Man of Steel and Velvet

Several years ago, I attended a family celebration with my wife and four children. At some point, I walked outside to check on the children playing in the spacewalk outside. I was holding my one year old son. Two of the ladies inside the house were watching me and one of them remarked that I was doing such a good job of raising my children. The other lady said that I led
my family with an iron fist inside a velvet glove. Hopefully, that meant that I am trying to combine unyielding firmness covered over with tenderness and loving concern. Almighty God and I both know my successes and failures in this endeavor, but it is a very accurate description of what a Father in the home should be. It is what I am striving for and it is the vision I hope to convey to as many Dads as I can in this forum.
Did God really intend for men to lead? Begin with simple anatomy: men are, in most cases, physically larger and stronger than most women, men have deeper voices and men can cut a more imposing figure in most settings.
This is by design and it is beautiful in its simplicity – leave it to modern man to muck it up and confuse simple issues. The question “Are men and women different?” was the cover story of a major magazine a few years ago. The people of every generation before the 1950’s would scratch their heads in wonderment at such a silly question.
God gives men the gift of masculinity to plant in his heart the desire and the need to lead – and yes, he has a need and desire to lead. It is what fulfills his purpose in life and enables him to live radiantly, illuminated with ambition and a desire to overcome the obstacles in his path. But what intensifies this desire is the quest to enable his wife and children to walk in truth – to be examples of holiness and righteousness in a secular, pagan world. It is a noble mission, a great challenge and men need challenges.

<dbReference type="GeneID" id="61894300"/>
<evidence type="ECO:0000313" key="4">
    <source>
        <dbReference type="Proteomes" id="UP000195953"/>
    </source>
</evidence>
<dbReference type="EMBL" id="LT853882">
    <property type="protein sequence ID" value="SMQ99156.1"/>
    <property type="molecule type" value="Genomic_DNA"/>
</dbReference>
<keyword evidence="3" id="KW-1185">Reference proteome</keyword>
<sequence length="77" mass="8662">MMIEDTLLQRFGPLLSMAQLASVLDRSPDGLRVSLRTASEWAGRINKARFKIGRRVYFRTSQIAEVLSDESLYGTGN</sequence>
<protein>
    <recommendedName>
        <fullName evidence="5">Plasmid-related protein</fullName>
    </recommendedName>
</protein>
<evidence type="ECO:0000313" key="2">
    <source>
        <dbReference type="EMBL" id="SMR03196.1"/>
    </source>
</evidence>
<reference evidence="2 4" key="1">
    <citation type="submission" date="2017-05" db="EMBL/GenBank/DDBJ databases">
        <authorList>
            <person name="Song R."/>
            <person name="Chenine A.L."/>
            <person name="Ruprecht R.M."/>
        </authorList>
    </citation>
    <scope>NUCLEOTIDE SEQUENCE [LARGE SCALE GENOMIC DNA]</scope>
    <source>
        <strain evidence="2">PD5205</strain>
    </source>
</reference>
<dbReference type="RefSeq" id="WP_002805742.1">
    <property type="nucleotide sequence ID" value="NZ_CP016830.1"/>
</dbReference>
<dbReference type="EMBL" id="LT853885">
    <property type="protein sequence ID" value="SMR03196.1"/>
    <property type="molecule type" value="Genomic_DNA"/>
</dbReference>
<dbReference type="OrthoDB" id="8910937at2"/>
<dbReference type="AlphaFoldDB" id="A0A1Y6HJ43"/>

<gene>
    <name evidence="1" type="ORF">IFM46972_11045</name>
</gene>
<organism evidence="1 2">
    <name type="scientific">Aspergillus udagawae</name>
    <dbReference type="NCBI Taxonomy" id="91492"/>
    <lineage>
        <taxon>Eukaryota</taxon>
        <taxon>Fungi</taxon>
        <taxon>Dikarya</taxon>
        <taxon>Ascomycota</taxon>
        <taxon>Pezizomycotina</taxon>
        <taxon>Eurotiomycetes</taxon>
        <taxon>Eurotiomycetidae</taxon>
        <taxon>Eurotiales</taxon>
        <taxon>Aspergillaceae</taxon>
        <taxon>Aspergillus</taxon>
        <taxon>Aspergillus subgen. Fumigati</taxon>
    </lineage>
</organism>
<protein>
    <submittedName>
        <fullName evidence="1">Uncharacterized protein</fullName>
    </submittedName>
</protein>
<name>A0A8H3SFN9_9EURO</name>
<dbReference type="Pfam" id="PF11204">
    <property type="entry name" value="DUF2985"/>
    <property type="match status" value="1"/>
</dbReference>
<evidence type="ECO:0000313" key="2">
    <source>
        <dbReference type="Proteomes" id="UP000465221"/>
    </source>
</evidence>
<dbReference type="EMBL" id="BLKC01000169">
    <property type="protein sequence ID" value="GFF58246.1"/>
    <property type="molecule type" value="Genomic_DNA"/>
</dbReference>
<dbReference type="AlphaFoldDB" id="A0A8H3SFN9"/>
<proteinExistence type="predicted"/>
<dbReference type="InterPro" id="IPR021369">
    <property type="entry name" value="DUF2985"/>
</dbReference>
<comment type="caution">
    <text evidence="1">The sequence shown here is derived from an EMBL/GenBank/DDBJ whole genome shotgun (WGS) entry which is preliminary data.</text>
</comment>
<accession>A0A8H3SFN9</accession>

More on this next time – we’ll close with a caveat, a “let the reader beware.”
The temptation when reading material like this is to make the almost automatic assumption that because it is stated that men should lead that women are less in dignity or importance than men. We assume that the visible, leading role is the better or more important role – it is an outgrowth of our superficial, celebrity driven society. Actually, it is very often the hidden, behind the scenes work that is just as important, just as rewarding as the activity out front and in view of the world. Mary of Nazareth proves the point – she was and is the classic “hidden woman” – does anybody think that she was insignificant and not a major player in the drama of our redemption and salvation? And yet the tradition of the Church tells us that we can infer from the very few instances in the scripture in which she speaks that she was a pillar of strength, a source of comfort & support for Our Lord – all behind the scenes.
Something to ponder: does America produce real men anymore?